Interesting report, and in line with some of the stories I've written as well about this growing adoption. I didn't realize it was growing at such a fast pace, though! It makes sense and certainly should improve the productivity of these networks.
Al, that 75 percent figure for 2011 is quite impressive. It's odd, though that kit would go down to 69 percent afterward.
I read recently that Ethernet is proliferating in China these days. One interesting application is that rock stars -- including Paul McCartney -- are using Ethernet to run sound from the stage to the control board.
Important story, Al. I'm curious, though -- it seems like Ethernet networking will triple, but not at the expense of fieldbus technology. If Ethernet is rising so sharply, shouldn't fieldbus usage drop?
it seems like Ethernet networking will triple, but not at the expense of fieldbus technology. If Ethernet is rising so sharply, shouldn't fieldbus usage drop?
I think that was APresher's point - article is a little confusing. I believe the meaning is that for networked I/O, fieldbus protocols - DeviceNet, Profibus, ASI, etc - account for 75% of installations vs ethernet based protocols. This number is forecast to drop to 69%, so ethernet protocols are gaining ground.
A couple of things:
1. 2 - 3 years ago, I think ARC released a report indicating that Profinet and EthernetIP each had about 30% of all new ethernet based nodes being installed worldwide (I think EthernetIP had a slight lead). Has anyone seen more recent numbers? Both organizations claim momentum is on their side.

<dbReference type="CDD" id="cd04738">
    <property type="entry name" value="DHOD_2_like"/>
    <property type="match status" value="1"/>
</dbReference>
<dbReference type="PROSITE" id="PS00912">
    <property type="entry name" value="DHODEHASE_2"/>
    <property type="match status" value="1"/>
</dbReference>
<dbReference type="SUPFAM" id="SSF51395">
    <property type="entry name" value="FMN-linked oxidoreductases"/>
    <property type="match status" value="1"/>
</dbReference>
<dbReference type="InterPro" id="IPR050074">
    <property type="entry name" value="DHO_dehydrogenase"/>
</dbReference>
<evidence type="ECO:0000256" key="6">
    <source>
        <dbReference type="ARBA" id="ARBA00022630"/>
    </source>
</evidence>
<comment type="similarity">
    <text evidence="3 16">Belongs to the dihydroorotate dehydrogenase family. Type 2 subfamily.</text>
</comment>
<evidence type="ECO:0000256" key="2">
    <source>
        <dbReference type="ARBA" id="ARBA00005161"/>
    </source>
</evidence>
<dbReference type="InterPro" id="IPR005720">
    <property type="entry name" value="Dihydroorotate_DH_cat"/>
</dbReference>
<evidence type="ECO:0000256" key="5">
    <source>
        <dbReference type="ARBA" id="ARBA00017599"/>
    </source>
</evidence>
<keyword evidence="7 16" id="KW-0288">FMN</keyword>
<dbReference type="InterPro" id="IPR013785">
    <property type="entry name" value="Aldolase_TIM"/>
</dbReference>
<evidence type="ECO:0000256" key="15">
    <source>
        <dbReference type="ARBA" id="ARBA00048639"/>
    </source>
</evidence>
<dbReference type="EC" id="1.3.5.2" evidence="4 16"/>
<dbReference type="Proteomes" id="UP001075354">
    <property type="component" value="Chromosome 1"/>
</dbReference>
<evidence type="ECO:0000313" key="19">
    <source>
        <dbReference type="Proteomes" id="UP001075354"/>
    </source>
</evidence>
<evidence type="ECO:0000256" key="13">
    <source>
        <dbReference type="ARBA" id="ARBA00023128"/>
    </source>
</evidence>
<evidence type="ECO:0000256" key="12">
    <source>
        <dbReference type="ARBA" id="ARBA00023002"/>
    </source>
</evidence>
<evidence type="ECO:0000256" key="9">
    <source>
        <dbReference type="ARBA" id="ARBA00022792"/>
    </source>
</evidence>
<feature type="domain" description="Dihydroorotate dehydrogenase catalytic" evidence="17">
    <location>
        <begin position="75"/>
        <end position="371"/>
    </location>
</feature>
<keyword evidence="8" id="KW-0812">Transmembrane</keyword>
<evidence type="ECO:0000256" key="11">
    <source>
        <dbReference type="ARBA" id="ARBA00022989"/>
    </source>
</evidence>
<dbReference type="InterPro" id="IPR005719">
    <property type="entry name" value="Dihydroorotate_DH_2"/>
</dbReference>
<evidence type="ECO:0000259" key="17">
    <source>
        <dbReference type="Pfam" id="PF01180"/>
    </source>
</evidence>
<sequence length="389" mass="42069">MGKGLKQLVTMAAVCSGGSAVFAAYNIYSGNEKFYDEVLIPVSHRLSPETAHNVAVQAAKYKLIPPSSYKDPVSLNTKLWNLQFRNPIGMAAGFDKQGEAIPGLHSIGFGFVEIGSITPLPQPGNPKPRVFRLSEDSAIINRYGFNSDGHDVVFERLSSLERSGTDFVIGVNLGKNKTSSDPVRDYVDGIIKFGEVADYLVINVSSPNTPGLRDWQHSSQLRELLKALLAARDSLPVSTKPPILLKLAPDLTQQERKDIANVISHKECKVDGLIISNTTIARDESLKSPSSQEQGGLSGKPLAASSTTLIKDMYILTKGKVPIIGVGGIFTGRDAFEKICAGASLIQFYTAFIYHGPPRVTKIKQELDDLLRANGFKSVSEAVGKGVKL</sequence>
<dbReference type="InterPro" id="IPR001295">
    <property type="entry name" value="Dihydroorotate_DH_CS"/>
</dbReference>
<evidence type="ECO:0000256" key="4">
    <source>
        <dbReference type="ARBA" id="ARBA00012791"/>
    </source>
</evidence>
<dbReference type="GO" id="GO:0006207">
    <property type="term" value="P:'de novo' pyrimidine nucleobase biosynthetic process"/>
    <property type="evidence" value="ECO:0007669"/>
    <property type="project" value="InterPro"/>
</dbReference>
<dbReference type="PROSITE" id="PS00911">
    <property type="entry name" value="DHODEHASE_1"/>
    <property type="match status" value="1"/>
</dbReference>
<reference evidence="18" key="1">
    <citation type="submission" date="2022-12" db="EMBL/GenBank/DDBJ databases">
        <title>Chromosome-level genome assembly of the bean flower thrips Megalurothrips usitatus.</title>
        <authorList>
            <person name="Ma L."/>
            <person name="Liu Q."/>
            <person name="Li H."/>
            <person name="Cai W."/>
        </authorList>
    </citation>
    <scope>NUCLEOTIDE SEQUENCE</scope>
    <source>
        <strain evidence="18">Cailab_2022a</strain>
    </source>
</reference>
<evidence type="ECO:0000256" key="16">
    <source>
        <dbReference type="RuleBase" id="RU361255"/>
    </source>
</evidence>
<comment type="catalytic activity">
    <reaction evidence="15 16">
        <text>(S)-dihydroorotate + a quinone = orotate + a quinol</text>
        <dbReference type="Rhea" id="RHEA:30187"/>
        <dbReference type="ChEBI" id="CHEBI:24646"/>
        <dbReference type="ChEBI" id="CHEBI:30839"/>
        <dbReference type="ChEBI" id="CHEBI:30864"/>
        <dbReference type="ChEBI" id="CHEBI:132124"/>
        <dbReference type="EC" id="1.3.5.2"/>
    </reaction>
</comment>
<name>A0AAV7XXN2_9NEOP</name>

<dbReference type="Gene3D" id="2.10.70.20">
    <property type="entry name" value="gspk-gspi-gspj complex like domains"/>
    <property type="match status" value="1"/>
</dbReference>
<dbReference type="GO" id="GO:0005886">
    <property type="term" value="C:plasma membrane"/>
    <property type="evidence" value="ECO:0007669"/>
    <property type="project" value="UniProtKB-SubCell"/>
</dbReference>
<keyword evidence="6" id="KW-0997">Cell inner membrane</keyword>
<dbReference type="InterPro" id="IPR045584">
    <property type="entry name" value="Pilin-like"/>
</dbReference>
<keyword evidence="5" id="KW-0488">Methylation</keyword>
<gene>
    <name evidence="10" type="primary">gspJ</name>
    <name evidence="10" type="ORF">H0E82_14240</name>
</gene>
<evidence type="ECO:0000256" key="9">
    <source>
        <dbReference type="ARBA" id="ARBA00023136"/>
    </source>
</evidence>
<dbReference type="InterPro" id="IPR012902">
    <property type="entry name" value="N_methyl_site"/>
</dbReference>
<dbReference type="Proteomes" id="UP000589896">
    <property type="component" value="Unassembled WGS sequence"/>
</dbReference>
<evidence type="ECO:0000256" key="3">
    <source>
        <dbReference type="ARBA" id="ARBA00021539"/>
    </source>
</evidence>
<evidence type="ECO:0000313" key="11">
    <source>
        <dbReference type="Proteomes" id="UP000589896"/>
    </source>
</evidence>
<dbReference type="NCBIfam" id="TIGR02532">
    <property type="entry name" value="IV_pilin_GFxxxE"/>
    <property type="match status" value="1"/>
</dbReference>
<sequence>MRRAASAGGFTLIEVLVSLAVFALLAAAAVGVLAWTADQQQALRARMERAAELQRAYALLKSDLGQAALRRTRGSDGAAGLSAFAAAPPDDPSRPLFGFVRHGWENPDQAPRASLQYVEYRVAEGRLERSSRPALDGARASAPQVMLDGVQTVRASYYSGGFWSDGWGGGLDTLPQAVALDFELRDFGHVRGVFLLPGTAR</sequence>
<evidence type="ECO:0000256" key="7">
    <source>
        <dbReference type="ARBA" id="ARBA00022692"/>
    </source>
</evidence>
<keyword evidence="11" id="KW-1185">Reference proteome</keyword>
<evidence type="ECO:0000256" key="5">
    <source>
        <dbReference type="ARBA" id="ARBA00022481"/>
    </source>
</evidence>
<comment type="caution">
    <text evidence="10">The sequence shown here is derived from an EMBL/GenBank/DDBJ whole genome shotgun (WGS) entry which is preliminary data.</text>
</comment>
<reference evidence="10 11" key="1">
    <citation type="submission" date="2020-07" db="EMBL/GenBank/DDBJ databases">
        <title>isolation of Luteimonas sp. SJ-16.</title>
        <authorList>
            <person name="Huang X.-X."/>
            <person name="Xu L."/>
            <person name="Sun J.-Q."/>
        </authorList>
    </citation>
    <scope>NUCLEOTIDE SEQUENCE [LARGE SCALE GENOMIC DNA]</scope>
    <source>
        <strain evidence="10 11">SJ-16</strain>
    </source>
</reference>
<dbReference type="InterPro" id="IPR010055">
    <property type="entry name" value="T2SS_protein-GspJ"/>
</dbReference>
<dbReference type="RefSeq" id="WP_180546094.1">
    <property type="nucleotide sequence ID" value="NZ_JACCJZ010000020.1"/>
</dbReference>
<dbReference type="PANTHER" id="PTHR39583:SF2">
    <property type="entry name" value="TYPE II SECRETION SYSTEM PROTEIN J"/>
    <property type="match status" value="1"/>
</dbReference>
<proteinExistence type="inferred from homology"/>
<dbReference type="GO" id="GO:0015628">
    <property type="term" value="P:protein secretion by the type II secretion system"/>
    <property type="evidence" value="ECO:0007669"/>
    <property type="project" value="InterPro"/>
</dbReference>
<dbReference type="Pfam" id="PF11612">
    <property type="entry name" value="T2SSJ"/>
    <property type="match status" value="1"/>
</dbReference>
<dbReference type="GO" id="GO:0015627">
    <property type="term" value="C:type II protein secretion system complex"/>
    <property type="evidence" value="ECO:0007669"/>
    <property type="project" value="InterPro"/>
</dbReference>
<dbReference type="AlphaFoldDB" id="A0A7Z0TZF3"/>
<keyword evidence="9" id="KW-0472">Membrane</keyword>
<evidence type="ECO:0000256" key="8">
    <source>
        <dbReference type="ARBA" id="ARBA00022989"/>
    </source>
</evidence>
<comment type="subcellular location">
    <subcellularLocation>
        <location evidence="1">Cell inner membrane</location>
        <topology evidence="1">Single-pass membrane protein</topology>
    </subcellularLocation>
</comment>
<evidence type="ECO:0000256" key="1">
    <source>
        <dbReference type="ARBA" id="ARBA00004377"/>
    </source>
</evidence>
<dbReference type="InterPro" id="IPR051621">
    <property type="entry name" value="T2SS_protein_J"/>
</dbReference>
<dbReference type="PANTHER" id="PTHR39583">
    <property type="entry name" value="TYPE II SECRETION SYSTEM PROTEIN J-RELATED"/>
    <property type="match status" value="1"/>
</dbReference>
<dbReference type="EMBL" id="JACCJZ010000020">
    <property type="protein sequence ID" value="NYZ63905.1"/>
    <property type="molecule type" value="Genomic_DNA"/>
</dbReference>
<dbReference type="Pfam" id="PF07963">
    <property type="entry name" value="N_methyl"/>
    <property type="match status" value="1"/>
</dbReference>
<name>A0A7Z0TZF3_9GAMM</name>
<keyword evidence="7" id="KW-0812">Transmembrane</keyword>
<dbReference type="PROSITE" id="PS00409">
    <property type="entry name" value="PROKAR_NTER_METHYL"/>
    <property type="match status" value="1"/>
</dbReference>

2. I don't think I would include EtherCAT in this category. I think EthernetIP, Profinet, Modbus TCP, etc, can tolerate other protocols running on their network. EtherCAT really can't. Well it can, but the performance difference.... I think it would be significantly worse than either Profinet or EthernetIP.
3. I'm amazed at how much share Modbus TCP continues to maintain. Is this just because pretty much anyone can do it with very little effort?
Chuck, I believe the first number reflects the expansion of Ethernet motion networking (to triple by 2016). The second numbers reflect Ethernet motion networking versus the total installed base of nodes, which means that there are alot of fieldbus nodes installed around the world so the market share number is dropping more slowly.
Chuck, If you're like me, you can get in the habit of scanning an article, and missing some details as a result. The installed based numbers are really not that significant, in the end. The real news is the trends in new installations.
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